Dr. Laura Schlessinger continues in her letter of advice to James Harmon for Harmon’s book, Take My Advice, and writes, “Life is not about personal aggrandizement, acquisition, and self-fulfillment. In other words, man cannot live by “me, me, me,” alone.” In this passage Dr. Schlessinger is writing about having a full and meaningful life, and she explains that a life focused on ones own personal existence, having lots of things, or always having fun does not translate into a meaningful life. It is difficult, but once you begin to understand that life does not have to be a competition to show how successful one can become, you start to feel more attached to the things that you do every day, and you begin to appreciate where you are each moment.
As I have entered the working world out of college, I have had a struggle with trying to identify my goals and understand what success really looks like. On the last episode of the Mindful Creator Podcast host Brett Henley talked to a guest about being confident with oneself and where you are in your journey at whatever point of your journey you find yourself. The guest brought up the phrase “keeping up with the Joneses”, and argued that a happier life is one where you give yourself permission to not want the lifestyle that is projected in movies, television shows, and advertisements. The two talked about how liberating, both mentally and economically, freeing yourself from materialistic desires can be.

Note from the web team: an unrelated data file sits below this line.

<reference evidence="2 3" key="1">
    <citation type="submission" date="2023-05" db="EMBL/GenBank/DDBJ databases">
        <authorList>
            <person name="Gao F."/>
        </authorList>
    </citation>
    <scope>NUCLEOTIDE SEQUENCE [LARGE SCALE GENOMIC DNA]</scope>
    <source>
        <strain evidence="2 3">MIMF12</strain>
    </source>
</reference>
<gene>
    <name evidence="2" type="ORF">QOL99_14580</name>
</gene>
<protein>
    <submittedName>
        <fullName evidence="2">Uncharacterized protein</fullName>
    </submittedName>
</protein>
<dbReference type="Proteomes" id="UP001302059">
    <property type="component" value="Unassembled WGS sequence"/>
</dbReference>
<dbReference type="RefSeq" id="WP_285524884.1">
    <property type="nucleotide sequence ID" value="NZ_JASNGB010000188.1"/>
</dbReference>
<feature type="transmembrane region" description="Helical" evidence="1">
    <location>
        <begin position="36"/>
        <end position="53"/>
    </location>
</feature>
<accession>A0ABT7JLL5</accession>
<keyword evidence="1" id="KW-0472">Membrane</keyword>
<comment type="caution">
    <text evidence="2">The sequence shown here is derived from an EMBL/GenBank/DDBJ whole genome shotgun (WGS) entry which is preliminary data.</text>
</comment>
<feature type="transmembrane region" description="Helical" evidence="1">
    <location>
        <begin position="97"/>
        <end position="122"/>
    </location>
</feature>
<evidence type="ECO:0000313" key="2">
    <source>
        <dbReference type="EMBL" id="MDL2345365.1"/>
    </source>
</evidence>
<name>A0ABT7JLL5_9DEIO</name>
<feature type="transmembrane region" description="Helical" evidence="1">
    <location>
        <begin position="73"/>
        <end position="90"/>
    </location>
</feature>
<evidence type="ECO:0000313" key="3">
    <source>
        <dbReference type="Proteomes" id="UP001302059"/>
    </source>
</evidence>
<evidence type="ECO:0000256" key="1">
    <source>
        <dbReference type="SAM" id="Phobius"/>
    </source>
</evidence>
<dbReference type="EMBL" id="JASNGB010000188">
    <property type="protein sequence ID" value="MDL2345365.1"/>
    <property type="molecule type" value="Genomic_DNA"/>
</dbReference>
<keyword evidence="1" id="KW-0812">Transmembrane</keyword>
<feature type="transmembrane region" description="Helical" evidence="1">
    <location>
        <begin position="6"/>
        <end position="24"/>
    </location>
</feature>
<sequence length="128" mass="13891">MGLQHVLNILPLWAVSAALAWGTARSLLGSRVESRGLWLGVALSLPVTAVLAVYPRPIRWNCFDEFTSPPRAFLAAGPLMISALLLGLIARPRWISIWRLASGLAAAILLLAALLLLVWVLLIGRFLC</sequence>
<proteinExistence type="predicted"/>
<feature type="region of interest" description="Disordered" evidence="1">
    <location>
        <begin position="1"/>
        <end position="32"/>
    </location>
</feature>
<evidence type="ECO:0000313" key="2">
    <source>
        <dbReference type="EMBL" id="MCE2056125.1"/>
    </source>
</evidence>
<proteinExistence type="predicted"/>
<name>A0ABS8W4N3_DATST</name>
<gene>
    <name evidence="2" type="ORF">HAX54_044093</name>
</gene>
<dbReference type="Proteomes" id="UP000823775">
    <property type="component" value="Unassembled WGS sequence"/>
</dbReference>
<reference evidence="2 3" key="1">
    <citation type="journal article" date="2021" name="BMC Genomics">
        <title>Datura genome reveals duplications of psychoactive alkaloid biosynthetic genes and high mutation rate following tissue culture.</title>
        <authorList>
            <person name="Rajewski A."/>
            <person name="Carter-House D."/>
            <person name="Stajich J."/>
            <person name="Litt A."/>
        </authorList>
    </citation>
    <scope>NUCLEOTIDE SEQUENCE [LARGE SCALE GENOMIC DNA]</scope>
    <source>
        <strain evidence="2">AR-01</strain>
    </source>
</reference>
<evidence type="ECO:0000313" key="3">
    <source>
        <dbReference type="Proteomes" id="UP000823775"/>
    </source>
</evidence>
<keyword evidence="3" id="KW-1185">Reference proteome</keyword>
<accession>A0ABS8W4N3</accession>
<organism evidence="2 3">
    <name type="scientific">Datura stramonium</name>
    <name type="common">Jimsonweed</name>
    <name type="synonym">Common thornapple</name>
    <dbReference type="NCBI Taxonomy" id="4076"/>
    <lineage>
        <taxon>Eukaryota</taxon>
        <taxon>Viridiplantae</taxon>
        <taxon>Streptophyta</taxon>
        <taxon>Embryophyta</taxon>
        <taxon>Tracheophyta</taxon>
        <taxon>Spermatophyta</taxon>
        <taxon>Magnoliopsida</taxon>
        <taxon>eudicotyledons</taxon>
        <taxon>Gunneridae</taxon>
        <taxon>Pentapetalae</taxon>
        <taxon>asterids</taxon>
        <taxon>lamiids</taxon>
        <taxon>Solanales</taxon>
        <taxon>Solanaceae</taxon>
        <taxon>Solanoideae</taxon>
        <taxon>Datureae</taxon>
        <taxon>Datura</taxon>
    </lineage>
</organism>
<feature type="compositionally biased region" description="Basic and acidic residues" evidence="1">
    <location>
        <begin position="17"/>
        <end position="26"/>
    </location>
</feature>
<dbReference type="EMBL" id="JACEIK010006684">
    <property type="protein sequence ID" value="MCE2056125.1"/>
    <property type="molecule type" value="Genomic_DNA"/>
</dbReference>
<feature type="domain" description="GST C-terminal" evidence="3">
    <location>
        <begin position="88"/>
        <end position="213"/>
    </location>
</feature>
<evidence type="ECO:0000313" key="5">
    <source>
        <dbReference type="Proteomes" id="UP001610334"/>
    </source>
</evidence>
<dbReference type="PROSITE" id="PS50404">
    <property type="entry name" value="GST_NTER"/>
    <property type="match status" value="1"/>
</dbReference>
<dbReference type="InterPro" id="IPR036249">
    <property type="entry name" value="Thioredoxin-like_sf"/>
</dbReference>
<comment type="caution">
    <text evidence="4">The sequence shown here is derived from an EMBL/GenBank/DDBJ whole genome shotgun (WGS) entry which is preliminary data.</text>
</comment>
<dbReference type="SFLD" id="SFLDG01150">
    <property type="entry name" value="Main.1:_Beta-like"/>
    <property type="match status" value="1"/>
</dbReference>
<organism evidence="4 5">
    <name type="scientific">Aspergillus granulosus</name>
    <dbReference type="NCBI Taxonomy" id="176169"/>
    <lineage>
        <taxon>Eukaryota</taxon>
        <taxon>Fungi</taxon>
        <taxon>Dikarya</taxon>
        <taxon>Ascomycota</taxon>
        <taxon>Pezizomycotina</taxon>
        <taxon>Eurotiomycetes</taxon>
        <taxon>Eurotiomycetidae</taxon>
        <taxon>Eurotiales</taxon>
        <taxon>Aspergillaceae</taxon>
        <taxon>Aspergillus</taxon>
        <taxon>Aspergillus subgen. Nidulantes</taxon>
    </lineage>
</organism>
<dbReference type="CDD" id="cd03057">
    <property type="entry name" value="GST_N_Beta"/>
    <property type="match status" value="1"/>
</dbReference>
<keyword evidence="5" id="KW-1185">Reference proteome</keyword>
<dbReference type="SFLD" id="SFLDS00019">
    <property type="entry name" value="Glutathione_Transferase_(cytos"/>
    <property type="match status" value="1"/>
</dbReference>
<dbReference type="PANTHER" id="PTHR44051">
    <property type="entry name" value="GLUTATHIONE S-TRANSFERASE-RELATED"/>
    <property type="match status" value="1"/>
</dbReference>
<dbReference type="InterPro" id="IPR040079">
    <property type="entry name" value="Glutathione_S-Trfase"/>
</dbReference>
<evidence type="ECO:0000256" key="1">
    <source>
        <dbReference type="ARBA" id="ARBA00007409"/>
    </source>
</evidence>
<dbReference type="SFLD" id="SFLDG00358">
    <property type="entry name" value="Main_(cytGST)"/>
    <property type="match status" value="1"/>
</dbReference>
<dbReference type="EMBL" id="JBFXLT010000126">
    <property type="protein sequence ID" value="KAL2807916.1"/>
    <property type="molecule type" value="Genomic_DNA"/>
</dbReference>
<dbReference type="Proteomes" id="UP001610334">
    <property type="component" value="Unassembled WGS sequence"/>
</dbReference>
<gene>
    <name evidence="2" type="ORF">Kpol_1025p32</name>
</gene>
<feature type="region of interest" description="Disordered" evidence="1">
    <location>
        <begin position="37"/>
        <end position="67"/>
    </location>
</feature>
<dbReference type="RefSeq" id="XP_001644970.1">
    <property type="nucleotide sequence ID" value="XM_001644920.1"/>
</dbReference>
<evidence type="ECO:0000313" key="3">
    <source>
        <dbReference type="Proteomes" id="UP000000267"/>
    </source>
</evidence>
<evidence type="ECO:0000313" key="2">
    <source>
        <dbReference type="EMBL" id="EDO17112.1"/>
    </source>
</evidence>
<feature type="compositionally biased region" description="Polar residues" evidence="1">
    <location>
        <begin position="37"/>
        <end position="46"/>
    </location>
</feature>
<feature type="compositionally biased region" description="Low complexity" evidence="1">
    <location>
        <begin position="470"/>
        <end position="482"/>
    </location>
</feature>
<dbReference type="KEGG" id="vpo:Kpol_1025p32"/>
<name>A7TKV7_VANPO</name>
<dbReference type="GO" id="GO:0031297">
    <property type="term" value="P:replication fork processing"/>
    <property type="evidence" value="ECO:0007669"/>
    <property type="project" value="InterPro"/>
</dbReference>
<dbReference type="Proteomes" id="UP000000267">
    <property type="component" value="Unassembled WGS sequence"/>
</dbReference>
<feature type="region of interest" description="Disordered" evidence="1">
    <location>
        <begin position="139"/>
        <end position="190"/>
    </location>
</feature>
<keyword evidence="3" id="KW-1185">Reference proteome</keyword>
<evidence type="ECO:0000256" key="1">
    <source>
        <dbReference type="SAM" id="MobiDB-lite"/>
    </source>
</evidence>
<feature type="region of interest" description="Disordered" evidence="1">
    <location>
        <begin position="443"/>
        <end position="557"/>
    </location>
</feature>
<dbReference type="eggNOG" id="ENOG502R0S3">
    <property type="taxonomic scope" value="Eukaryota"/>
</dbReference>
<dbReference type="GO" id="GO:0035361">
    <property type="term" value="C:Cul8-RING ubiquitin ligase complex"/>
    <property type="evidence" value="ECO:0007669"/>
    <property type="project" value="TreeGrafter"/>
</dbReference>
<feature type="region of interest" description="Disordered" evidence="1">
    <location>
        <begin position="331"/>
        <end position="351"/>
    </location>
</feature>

I think that Dr. Schlessinger would agree with everything the two talked about on the podcast. It is important to be self aware and recognize when you are focusing only on yourself and doing things only for your own personal and materialistic gain. Understanding that you have desires for things and certain lifestyles because you have seen them projected through mass media or across your friend’s Facebook is an important step in realizing how to live a better life. Being continually focused on impressing others with your lifestyle and possessions will place an unfair amount of stress on yourself, and will alienate you from people who you could otherwise share a deep connection with. Learning to be happy with who you are, where you are on your journey, and to drop the pressures from visions of what your life should be will open you up to become a more compassionate person. Beyond that point you become a person who can share more meaningful moments with people around you.